Big boned: a myth or a real condition?

“Honey, you’re just big boned”

It’s one of the more common statements you’re likely to hear if you’re a somewhat tall, maybe slightly heavy-set male or female:

No, you’re absolutely not fat. You’re just big boned!

According to information from the US National Library of Medicine (by the National Institutes for Health),  the frame size of the human body does differ between people. As a result, there is such a thing as being “large”, “medium”, or “small” boned. If you’re curious, you can easily figure out your own frame size category. Just grab a measuring tape, and measure your own height, then your wrist circumference.

The frame size is dependent on your height, and the table at the other end of the above link (repeated below), will help you determine whether your essence is housed in a small, medium, or large body-frame.

 Body-frame size

Height: Women Small Medium Large
< 5′ 2″  Wrist: < 5.5″  Wrist: 5.5″ to 5.75″  Wrist: > 5.75″
5′ 2″ to 5′ 5″  Wrist: < 6″  Wrist: 6″ – 6.25″  Wrist: > 6.25″
> 5′ 5″  Wrist: < 6.25″  Wrist: 6.25″ – 6.5″  Wrist: > 6.5″
Height: Men
> 5′ 5″ Wrist: 5.5″ – 6.5″  Wrist: 6.5″ – 7.5″  Wrist: > 7.5

A bit o’ bad news

With one exception, the size of your bones do not appear to have much to do with what the scale shows. The exception?

Your femur (thigh bone).

Being big boned - fact vs fiction
The human femur – From Wikipedia

The scientific study “The Effect of Weight on the Femur: A Cross-Sectional Analysis” (by Gina M. Agostini, et all), published in the Journal of Forensic Sciences in March of 2011, found a correlation between obesity and the shape of the human femur.

The study summary in plain english:

If you’re a caucasian male, the weight and density of your thigh bone will, after you’re dead, with a near 80% degree of certainty, indicate whether you were obese or not while alive.

But that’s the only bone in the body they have found to have anything to do with what your BMI, and thus the weight on the scale, is.

So, unfortunately, there’s no relationship between being “big boned” – i.e. your wrist measurement relative to your height – and “being big”.

About you

Have you ever been told you’re “big boned”?

Has it affected you in any way?

Would you be surprised to learn that thinking of yourself as “big boned” could be why you find yourself to struggling with losing weight?

4 Replies to “Big boned: a myth or a real condition?”

  1. i would like to see a more realistic weight scale for big boned people, male/female.
    I’m female almost 5’8″ I am big boned, 7″ wrist… what should my weight be between?
    according to most of the charts out there I should be between 125 to 163 lbs., or something insane like that… when I’m 150 I look like a walking skeleton, I would look like death at 125, when I was 18 and graduation high school in 1986 I was super fit and skinny for my big bones and was 128 lbs. I’m about 200 now and I know I have to lose some weight but what should my goal be? I want to shoot for something realistic… I’m also 50 years old. What should I weigh to have a healthy weight for my bone structure and height?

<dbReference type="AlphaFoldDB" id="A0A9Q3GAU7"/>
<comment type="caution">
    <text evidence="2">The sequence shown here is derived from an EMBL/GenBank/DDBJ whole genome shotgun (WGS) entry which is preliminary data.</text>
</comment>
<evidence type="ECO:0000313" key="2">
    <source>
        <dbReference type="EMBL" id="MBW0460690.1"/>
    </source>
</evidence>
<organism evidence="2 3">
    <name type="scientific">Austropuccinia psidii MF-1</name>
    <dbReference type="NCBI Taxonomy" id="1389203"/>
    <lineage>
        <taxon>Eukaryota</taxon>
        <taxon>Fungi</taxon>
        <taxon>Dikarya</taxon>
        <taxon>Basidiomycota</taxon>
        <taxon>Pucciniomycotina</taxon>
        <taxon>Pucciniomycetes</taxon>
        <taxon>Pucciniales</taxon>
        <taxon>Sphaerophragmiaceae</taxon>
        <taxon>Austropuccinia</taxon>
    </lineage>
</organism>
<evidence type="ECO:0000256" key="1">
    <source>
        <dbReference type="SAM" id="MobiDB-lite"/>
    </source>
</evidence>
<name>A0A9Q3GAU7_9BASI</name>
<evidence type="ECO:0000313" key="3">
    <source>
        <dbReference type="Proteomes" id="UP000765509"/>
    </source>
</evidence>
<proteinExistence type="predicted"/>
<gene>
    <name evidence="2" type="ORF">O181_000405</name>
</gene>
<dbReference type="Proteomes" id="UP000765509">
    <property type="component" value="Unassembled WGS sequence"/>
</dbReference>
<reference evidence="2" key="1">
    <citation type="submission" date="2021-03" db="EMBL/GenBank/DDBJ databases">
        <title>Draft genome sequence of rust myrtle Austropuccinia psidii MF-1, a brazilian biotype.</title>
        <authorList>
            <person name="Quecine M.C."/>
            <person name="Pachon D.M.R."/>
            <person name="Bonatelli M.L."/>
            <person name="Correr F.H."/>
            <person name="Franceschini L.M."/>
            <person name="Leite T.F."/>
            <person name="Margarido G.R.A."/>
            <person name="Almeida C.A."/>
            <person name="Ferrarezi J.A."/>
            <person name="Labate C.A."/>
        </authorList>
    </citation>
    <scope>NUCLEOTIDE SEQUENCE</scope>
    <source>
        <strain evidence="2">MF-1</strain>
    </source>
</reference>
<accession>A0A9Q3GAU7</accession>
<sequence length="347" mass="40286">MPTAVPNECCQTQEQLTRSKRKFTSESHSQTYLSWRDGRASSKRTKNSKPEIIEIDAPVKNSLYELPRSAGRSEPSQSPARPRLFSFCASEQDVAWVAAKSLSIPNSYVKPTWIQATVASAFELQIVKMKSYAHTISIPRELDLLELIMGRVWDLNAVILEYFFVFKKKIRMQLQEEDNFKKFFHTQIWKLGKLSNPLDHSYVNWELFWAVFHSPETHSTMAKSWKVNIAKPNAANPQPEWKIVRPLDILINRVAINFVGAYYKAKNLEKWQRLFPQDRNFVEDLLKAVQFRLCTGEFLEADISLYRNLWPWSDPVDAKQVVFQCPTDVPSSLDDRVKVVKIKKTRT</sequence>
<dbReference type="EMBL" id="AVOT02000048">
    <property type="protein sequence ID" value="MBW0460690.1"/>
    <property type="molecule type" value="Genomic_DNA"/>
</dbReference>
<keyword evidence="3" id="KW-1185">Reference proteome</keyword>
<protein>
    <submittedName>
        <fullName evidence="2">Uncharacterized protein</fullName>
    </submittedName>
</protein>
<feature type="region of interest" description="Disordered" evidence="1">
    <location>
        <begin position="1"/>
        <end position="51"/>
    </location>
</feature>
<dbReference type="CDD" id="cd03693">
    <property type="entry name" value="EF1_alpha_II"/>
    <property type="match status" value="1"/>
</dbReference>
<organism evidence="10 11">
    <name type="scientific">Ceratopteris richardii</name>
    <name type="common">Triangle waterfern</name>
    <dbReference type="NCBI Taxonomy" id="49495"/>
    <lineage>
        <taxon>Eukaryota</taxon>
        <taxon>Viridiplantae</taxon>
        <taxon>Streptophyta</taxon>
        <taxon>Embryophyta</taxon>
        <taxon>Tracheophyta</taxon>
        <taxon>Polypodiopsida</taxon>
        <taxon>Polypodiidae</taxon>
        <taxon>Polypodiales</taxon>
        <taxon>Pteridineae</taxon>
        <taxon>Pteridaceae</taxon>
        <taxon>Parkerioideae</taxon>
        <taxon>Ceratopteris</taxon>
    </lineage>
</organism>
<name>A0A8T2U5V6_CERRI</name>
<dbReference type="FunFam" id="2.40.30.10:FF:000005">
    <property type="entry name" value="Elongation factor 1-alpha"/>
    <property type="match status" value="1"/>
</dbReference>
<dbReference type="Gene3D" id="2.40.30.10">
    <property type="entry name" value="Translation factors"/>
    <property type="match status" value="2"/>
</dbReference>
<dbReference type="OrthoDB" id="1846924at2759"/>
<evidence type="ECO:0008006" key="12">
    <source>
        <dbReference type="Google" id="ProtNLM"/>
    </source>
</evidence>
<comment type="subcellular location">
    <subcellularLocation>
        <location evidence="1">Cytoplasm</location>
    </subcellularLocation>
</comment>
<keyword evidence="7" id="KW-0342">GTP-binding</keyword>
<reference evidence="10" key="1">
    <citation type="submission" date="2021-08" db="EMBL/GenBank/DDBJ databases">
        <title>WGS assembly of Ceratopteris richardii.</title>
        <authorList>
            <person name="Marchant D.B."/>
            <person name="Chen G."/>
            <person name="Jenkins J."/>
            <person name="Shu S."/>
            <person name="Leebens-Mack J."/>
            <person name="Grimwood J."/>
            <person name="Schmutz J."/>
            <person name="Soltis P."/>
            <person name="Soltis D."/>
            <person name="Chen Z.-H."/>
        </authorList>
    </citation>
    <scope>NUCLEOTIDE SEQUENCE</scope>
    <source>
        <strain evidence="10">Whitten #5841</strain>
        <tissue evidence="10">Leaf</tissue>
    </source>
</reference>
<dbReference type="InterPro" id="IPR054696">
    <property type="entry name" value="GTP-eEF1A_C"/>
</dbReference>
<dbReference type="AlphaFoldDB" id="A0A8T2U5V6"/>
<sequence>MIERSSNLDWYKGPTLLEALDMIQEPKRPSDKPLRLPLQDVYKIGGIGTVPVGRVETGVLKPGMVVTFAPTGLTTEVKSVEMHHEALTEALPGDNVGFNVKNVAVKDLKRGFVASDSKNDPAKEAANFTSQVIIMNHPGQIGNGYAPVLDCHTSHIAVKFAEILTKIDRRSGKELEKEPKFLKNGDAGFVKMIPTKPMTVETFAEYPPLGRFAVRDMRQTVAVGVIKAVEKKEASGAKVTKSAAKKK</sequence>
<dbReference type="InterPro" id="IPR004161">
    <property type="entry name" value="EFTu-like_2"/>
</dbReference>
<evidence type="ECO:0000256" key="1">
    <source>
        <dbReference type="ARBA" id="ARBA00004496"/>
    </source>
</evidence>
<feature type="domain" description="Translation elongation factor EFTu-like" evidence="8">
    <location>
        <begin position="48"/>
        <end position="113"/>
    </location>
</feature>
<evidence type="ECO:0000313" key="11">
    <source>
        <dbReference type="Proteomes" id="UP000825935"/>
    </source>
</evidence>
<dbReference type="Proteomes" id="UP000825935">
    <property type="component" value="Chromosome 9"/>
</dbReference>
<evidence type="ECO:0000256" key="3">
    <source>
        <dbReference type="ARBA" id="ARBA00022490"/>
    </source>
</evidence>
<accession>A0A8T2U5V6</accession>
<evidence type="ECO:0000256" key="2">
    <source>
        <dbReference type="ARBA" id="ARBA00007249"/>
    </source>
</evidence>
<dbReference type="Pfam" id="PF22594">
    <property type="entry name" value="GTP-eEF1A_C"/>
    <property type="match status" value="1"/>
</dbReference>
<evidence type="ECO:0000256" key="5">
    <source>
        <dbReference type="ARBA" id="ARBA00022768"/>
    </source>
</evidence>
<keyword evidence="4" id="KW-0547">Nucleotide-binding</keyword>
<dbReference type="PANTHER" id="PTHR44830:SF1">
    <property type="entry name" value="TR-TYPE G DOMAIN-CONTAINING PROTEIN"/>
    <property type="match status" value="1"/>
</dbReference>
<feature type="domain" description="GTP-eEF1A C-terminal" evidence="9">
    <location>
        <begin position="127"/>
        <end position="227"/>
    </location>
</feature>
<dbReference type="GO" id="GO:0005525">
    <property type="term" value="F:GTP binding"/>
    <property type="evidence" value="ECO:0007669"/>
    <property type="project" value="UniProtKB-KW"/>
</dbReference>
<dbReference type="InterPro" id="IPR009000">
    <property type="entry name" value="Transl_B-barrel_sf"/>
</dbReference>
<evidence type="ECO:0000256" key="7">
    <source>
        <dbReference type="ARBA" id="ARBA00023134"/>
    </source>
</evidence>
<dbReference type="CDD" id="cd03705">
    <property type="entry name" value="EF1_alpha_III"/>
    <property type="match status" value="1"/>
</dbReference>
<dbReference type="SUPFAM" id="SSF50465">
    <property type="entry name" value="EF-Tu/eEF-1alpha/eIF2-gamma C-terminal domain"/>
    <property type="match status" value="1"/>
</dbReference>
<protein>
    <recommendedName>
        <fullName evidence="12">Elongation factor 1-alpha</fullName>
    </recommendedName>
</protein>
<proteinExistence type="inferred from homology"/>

1. There are people your height who weigh 150 lbs and are anything but healthy (skinny fat is a real thing). And there are people your height who weigh 180-190+ and are the model of health. We not all that preoccupied with what the scale indicates since it can be a pretty poor indicator of your health. And how healthy you are is a much better metric to use, we think.

      As an example of how poor of an indicator the scale can be: In our old fitness studio, I could “lose” about 7lbs of weight in 15 seconds by moving the scale to a different part of the studio (the surface the scale sat on made that big of a difference!).

      We prefer to focus on how you feel, plus body composition measurements (body fat percentage measurements over time while using the same measuring device, as well as circumference measurements). We also don’t mind looking at a number of different blood indicators when available (Lipids, vitamin & mineral content, glucose, liver function, thyroid function, etc).

      Your biological data – blood tests, body fat percentage as measured over time with the same apparatus, circumference measurements – plus how you feel and how your clothes fit are a much better indicator of if you’re on the right track, or not.

      Don’t even get me started on BMI… (NFL quarterbacks average a BMI of 27.78, so they’re technically overweight… Nobody will ever be able to convince me Tom Brady is overweight right now!)

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